2007 Chapel Hill (NC) Christmas Bird Count Summary

The Chapel Hill Christmas Bird Count on Sunday, 23 December 2007, produced 94 species (10-year average 89), tying for our second highest species count. The mid-afternoon rain and wind slowed things down a bit, but the large flocks of blackbirds boosted our individual bird count to the second highest ever in the 80-year history of the Chapel Hill count. The count of 24,890 individual birds is 60% higher than the 10-year average of 15,547. The only higher count was in 1974, when 554,500 unidentified blackbirds were counted, the only time a huge blackbird roost has been found on the Chapel Hill Count. Part of the reason we found so many birds this year is because of the outstanding effort -- we had 68 participants, 52 in field parties with an additional 16 feeder-watchers, and a record high 164 party-hours (average 142.5). Even so, the 151.8 birds per party-hour is 39% higher than average (109.5).

For such a great count, we had remarkably few rarities. Two species are second count records: a pair of Common Ravens flying over Old Greensboro Road (Jane Brinkley) and a pair of Mute Swans at a pond on Weaver Dairy Road (Tom Driscoll's party). Both of these made their first appearance last year and both probably are the same individuals as on last year's count. We had great numbers of shorebirds, thanks to the drought, which produced mudflats at Jordan Lake in the southern portion of the count circle. The only rarity, however, was Least Sandpiper, our fifth count record. Derb Carter found a Western Sandpiper the day before the count, which would have been a first.

Other goodies include two Gadwall (Brian Bockhahn), 3 Red-breasted Mergansers (Alan Johnston and Edith Tatum), 6 Northern Bobwhites (Bockhahn), 1 Blue-headed Vireo (Ginger Travis), 1 Palm Warbler (Bockhahn), 1 White-crowned Sparrow (Derb Carter), and an adult male Baltimore Oriole (Will Cook, at Julia Shields's feeder).

Record highs: Kent Fiala discovered an amazing flock of about 800 Rusty Blackbirds at Sandy Creek park in Durham, and the count total of 816 Rusties far surpasses the previous high of 158 in 1978. The count of Northern Shovelers at Jordan Lake and Maple View Pond (totalling 42) more than quadruples our previous high (9 in 2005). Other records include: 81 Hooded Mergansers (48 in 1997), 45 Least Sandpipers (37 in 1998), 9 Great Horned Owls (ties 1985), 35 Hairy Woodpeckers (31 in 2001), 691 Northern Cardinals (656 in 1980), and 7575 Common Grackles (3926 in 1995). Other species near record highs: 11 Wild Turkeys (13 in 2004), 145 Great Blue Herons (156 in 1991), 14 Bald Eagles (17 last year), 59 Wilson's Snipes (85 in 1991), 95 Yellow-bellied Sapsuckers (98 in 2003), 607 American Crows (618 in 1999), 541 Carolina Chickadees (562 in 2003), and 80 Fox Sparrows (86 in 1976). The showing of 25 Red-breasted Nuthatches is our best since 1981.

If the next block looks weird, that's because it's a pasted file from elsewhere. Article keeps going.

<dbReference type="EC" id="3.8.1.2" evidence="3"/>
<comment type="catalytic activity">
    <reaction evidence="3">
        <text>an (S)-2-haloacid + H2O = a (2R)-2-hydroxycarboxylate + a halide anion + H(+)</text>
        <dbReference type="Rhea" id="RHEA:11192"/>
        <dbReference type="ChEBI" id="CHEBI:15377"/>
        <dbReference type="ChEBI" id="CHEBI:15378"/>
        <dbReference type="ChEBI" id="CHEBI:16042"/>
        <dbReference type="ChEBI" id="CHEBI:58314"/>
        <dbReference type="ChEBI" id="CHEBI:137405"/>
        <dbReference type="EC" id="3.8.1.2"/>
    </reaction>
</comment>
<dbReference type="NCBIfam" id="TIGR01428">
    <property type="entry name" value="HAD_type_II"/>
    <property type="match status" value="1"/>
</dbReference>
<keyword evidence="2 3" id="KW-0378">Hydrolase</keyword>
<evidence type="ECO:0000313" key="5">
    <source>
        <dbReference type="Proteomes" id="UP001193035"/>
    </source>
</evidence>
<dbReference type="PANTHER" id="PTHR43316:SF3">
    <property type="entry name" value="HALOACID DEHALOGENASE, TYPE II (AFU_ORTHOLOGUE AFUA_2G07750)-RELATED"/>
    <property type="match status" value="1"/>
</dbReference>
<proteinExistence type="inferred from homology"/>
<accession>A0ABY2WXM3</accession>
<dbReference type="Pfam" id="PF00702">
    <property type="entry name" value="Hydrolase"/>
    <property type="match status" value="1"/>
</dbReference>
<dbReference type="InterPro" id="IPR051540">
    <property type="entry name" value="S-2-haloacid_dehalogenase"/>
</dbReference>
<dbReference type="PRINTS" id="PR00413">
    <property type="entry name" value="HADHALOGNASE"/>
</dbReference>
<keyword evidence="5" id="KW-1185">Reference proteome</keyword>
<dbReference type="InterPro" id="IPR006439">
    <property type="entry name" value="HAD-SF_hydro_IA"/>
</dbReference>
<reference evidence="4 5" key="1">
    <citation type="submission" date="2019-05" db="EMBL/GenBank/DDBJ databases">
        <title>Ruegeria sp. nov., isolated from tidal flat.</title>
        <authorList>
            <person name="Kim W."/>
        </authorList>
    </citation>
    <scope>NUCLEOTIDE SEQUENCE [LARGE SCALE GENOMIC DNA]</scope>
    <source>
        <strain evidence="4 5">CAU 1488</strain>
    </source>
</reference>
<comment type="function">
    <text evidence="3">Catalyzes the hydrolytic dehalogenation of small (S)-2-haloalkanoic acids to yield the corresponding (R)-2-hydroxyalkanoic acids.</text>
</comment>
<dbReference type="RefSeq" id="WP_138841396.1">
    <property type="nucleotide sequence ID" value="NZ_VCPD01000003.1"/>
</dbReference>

Misses: A surprising miss was Barred Owl, especially considering the record number of Great Horned Owls. The only other big miss was House Wren, the first miss since 1995.

Teams honors: Brian Bockhahn, covering the New Hope Creek area and poaching a tiny bit at Jordan Lake, had 65 species (2102 birds), beating the usual champ Derb Carter by 2 to claim the upset win. Will Cook tallied the highest number of individuals, with 4575 birds (58 species), thanks to several large flocks of grackles (totalling 3500) flying over Mason Farm near dusk. Next highest was the team of Alan Johnston and Edith Tatum with 2281 (52 species), including 1500 grackles.

Most abundant birds: Common Grackle (7575), Dark-eyed Junco (1120), European Starling (1075), White-throated Sparrow (1026), and Red-winged Blackbird (1020).

Weather: Temperature 50-65 F, wind from the south 5-20 mph, overcast, rain in pm, water open. Effort: 52 observers in 24 field parties, 164 party hours (141.75 by foot, 19 by car, 3.25 by bicycle) and 319 party-miles (90 by foot, 220 by car, 9 by bicycle), 7.75 hours and 23.5 miles owling, 16 people and 30.5 hours watching feeders.

Thanks to the participants for helping make this a memorable count!

-- Will Cook, compiler, 1/20/08

Full results in PDF format

Chapel Hill Bird Club